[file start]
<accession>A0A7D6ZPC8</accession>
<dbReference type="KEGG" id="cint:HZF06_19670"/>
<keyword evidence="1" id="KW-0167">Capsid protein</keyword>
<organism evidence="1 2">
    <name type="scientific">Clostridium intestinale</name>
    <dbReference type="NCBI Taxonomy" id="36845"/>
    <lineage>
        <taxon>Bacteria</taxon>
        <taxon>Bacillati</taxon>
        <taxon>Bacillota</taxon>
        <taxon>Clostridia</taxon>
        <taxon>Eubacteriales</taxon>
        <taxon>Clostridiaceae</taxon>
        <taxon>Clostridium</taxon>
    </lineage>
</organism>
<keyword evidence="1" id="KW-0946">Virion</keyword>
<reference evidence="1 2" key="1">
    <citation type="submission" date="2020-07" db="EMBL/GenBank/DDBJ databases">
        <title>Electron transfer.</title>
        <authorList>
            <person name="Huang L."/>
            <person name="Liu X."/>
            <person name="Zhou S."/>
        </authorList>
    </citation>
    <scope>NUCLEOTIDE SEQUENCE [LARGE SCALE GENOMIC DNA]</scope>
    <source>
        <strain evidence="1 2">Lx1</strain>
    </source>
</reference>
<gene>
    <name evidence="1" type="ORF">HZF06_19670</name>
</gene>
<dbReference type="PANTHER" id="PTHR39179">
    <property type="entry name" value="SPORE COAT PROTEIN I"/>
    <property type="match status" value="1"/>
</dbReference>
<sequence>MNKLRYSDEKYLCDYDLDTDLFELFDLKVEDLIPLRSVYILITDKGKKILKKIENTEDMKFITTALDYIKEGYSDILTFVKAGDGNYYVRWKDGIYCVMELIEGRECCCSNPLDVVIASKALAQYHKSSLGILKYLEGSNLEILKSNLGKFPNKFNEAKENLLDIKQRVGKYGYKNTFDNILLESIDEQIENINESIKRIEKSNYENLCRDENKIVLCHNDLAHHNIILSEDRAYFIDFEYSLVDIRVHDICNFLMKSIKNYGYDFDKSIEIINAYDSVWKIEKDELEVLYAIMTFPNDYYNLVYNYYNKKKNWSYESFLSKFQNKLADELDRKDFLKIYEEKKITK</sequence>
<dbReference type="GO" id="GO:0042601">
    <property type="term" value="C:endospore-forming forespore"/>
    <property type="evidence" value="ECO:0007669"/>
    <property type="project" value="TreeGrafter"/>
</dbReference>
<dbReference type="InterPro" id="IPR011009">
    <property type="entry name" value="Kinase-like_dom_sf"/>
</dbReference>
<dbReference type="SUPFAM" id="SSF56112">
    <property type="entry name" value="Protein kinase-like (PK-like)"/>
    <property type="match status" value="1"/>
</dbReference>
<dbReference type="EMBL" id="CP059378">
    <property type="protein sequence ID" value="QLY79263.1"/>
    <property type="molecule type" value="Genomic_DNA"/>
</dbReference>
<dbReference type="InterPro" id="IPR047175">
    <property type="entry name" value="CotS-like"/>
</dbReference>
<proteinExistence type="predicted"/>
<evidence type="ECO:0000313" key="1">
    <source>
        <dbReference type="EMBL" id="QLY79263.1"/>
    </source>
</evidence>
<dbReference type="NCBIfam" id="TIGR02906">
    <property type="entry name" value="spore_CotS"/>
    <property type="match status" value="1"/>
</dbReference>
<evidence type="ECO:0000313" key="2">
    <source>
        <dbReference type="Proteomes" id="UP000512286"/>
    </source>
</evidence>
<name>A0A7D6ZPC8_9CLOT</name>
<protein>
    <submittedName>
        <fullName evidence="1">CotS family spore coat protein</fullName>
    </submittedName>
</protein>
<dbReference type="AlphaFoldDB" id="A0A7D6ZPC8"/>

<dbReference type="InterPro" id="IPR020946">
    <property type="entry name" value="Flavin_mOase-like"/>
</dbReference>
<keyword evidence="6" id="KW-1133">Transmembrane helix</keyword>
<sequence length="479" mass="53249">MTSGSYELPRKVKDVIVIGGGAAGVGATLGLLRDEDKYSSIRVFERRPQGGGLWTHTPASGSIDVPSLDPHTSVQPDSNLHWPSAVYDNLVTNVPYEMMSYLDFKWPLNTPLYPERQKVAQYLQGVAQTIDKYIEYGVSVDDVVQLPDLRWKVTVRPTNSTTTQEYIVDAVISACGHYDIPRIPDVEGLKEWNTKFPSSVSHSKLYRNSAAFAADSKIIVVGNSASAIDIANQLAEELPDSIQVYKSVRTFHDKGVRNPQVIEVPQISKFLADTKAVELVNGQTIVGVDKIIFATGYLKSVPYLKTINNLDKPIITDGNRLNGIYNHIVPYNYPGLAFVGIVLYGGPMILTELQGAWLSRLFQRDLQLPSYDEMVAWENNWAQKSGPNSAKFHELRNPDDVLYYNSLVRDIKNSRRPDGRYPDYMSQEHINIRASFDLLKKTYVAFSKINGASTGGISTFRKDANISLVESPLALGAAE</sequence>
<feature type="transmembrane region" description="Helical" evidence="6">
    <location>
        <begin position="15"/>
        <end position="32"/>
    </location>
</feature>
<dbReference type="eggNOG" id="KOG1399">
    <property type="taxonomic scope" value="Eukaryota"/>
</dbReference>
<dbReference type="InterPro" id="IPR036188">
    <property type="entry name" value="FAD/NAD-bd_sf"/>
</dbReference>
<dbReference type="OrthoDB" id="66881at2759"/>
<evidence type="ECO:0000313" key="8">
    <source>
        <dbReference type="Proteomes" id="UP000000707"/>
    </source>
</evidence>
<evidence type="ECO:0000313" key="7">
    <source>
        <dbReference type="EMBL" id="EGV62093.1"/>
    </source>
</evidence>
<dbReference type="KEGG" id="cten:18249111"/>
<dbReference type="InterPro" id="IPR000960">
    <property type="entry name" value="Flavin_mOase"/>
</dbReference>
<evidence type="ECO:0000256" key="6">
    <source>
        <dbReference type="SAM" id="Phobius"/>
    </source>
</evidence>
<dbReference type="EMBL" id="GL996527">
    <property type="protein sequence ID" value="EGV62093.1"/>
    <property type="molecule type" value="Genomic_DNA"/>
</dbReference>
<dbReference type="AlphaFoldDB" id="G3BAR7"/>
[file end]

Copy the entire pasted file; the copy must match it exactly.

<accession>A0A7D6ZPC8</accession>
<dbReference type="KEGG" id="cint:HZF06_19670"/>
<keyword evidence="1" id="KW-0167">Capsid protein</keyword>
<organism evidence="1 2">
    <name type="scientific">Clostridium intestinale</name>
    <dbReference type="NCBI Taxonomy" id="36845"/>
    <lineage>
        <taxon>Bacteria</taxon>
        <taxon>Bacillati</taxon>
        <taxon>Bacillota</taxon>
        <taxon>Clostridia</taxon>
        <taxon>Eubacteriales</taxon>
        <taxon>Clostridiaceae</taxon>
        <taxon>Clostridium</taxon>
    </lineage>
</organism>
<keyword evidence="1" id="KW-0946">Virion</keyword>
<reference evidence="1 2" key="1">
    <citation type="submission" date="2020-07" db="EMBL/GenBank/DDBJ databases">
        <title>Electron transfer.</title>
        <authorList>
            <person name="Huang L."/>
            <person name="Liu X."/>
            <person name="Zhou S."/>
        </authorList>
    </citation>
    <scope>NUCLEOTIDE SEQUENCE [LARGE SCALE GENOMIC DNA]</scope>
    <source>
        <strain evidence="1 2">Lx1</strain>
    </source>
</reference>
<gene>
    <name evidence="1" type="ORF">HZF06_19670</name>
</gene>
<dbReference type="PANTHER" id="PTHR39179">
    <property type="entry name" value="SPORE COAT PROTEIN I"/>
    <property type="match status" value="1"/>
</dbReference>
<sequence>MNKLRYSDEKYLCDYDLDTDLFELFDLKVEDLIPLRSVYILITDKGKKILKKIENTEDMKFITTALDYIKEGYSDILTFVKAGDGNYYVRWKDGIYCVMELIEGRECCCSNPLDVVIASKALAQYHKSSLGILKYLEGSNLEILKSNLGKFPNKFNEAKENLLDIKQRVGKYGYKNTFDNILLESIDEQIENINESIKRIEKSNYENLCRDENKIVLCHNDLAHHNIILSEDRAYFIDFEYSLVDIRVHDICNFLMKSIKNYGYDFDKSIEIINAYDSVWKIEKDELEVLYAIMTFPNDYYNLVYNYYNKKKNWSYESFLSKFQNKLADELDRKDFLKIYEEKKITK</sequence>
<dbReference type="GO" id="GO:0042601">
    <property type="term" value="C:endospore-forming forespore"/>
    <property type="evidence" value="ECO:0007669"/>
    <property type="project" value="TreeGrafter"/>
</dbReference>
<dbReference type="InterPro" id="IPR011009">
    <property type="entry name" value="Kinase-like_dom_sf"/>
</dbReference>
<dbReference type="SUPFAM" id="SSF56112">
    <property type="entry name" value="Protein kinase-like (PK-like)"/>
    <property type="match status" value="1"/>
</dbReference>
<dbReference type="EMBL" id="CP059378">
    <property type="protein sequence ID" value="QLY79263.1"/>
    <property type="molecule type" value="Genomic_DNA"/>
</dbReference>
<dbReference type="InterPro" id="IPR047175">
    <property type="entry name" value="CotS-like"/>
</dbReference>
<proteinExistence type="predicted"/>
<evidence type="ECO:0000313" key="1">
    <source>
        <dbReference type="EMBL" id="QLY79263.1"/>
    </source>
</evidence>
<dbReference type="NCBIfam" id="TIGR02906">
    <property type="entry name" value="spore_CotS"/>
    <property type="match status" value="1"/>
</dbReference>
<evidence type="ECO:0000313" key="2">
    <source>
        <dbReference type="Proteomes" id="UP000512286"/>
    </source>
</evidence>
<name>A0A7D6ZPC8_9CLOT</name>
<protein>
    <submittedName>
        <fullName evidence="1">CotS family spore coat protein</fullName>
    </submittedName>
</protein>
<dbReference type="AlphaFoldDB" id="A0A7D6ZPC8"/>

<dbReference type="InterPro" id="IPR020946">
    <property type="entry name" value="Flavin_mOase-like"/>
</dbReference>
<keyword evidence="6" id="KW-1133">Transmembrane helix</keyword>
<sequence length="479" mass="53249">MTSGSYELPRKVKDVIVIGGGAAGVGATLGLLRDEDKYSSIRVFERRPQGGGLWTHTPASGSIDVPSLDPHTSVQPDSNLHWPSAVYDNLVTNVPYEMMSYLDFKWPLNTPLYPERQKVAQYLQGVAQTIDKYIEYGVSVDDVVQLPDLRWKVTVRPTNSTTTQEYIVDAVISACGHYDIPRIPDVEGLKEWNTKFPSSVSHSKLYRNSAAFAADSKIIVVGNSASAIDIANQLAEELPDSIQVYKSVRTFHDKGVRNPQVIEVPQISKFLADTKAVELVNGQTIVGVDKIIFATGYLKSVPYLKTINNLDKPIITDGNRLNGIYNHIVPYNYPGLAFVGIVLYGGPMILTELQGAWLSRLFQRDLQLPSYDEMVAWENNWAQKSGPNSAKFHELRNPDDVLYYNSLVRDIKNSRRPDGRYPDYMSQEHINIRASFDLLKKTYVAFSKINGASTGGISTFRKDANISLVESPLALGAAE</sequence>
<feature type="transmembrane region" description="Helical" evidence="6">
    <location>
        <begin position="15"/>
        <end position="32"/>
    </location>
</feature>
<dbReference type="eggNOG" id="KOG1399">
    <property type="taxonomic scope" value="Eukaryota"/>
</dbReference>
<dbReference type="InterPro" id="IPR036188">
    <property type="entry name" value="FAD/NAD-bd_sf"/>
</dbReference>
<dbReference type="OrthoDB" id="66881at2759"/>
<evidence type="ECO:0000313" key="8">
    <source>
        <dbReference type="Proteomes" id="UP000000707"/>
    </source>
</evidence>
<evidence type="ECO:0000313" key="7">
    <source>
        <dbReference type="EMBL" id="EGV62093.1"/>
    </source>
</evidence>
<dbReference type="KEGG" id="cten:18249111"/>
<dbReference type="InterPro" id="IPR000960">
    <property type="entry name" value="Flavin_mOase"/>
</dbReference>
<evidence type="ECO:0000256" key="6">
    <source>
        <dbReference type="SAM" id="Phobius"/>
    </source>
</evidence>
<dbReference type="EMBL" id="GL996527">
    <property type="protein sequence ID" value="EGV62093.1"/>
    <property type="molecule type" value="Genomic_DNA"/>
</dbReference>
<dbReference type="AlphaFoldDB" id="G3BAR7"/>